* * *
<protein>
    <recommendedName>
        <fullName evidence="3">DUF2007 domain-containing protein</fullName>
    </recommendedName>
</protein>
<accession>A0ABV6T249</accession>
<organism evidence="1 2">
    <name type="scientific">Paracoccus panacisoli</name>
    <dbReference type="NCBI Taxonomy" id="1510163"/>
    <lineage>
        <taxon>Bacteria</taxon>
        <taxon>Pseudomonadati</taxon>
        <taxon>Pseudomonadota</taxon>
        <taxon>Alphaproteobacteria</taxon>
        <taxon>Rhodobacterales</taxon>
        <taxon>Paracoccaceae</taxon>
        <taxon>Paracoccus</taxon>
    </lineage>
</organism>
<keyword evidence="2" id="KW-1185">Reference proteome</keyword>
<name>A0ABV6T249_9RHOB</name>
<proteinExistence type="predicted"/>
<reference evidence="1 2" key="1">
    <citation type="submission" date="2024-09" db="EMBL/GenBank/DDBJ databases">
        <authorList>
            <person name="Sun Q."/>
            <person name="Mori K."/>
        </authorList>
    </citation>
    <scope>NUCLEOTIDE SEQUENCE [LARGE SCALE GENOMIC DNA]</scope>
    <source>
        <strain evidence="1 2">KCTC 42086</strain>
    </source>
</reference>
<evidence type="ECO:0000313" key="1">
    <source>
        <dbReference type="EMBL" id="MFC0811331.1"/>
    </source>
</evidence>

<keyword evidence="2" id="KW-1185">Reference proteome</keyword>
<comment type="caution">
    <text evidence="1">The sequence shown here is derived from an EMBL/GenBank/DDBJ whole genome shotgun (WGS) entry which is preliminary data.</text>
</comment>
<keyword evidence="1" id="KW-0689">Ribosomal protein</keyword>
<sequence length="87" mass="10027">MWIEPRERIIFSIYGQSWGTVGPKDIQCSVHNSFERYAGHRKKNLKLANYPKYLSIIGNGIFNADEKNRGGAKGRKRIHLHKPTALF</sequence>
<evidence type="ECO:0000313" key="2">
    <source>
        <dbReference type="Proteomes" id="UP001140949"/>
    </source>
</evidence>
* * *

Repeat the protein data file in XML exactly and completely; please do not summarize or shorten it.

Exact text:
<protein>
    <recommendedName>
        <fullName evidence="3">DUF2007 domain-containing protein</fullName>
    </recommendedName>
</protein>
<accession>A0ABV6T249</accession>
<organism evidence="1 2">
    <name type="scientific">Paracoccus panacisoli</name>
    <dbReference type="NCBI Taxonomy" id="1510163"/>
    <lineage>
        <taxon>Bacteria</taxon>
        <taxon>Pseudomonadati</taxon>
        <taxon>Pseudomonadota</taxon>
        <taxon>Alphaproteobacteria</taxon>
        <taxon>Rhodobacterales</taxon>
        <taxon>Paracoccaceae</taxon>
        <taxon>Paracoccus</taxon>
    </lineage>
</organism>
<keyword evidence="2" id="KW-1185">Reference proteome</keyword>
<name>A0ABV6T249_9RHOB</name>
<proteinExistence type="predicted"/>
<reference evidence="1 2" key="1">
    <citation type="submission" date="2024-09" db="EMBL/GenBank/DDBJ databases">
        <authorList>
            <person name="Sun Q."/>
            <person name="Mori K."/>
        </authorList>
    </citation>
    <scope>NUCLEOTIDE SEQUENCE [LARGE SCALE GENOMIC DNA]</scope>
    <source>
        <strain evidence="1 2">KCTC 42086</strain>
    </source>
</reference>
<evidence type="ECO:0000313" key="1">
    <source>
        <dbReference type="EMBL" id="MFC0811331.1"/>
    </source>
</evidence>

<keyword evidence="2" id="KW-1185">Reference proteome</keyword>
<comment type="caution">
    <text evidence="1">The sequence shown here is derived from an EMBL/GenBank/DDBJ whole genome shotgun (WGS) entry which is preliminary data.</text>
</comment>
<keyword evidence="1" id="KW-0689">Ribosomal protein</keyword>
<sequence length="87" mass="10027">MWIEPRERIIFSIYGQSWGTVGPKDIQCSVHNSFERYAGHRKKNLKLANYPKYLSIIGNGIFNADEKNRGGAKGRKRIHLHKPTALF</sequence>
<evidence type="ECO:0000313" key="2">
    <source>
        <dbReference type="Proteomes" id="UP001140949"/>
    </source>
</evidence>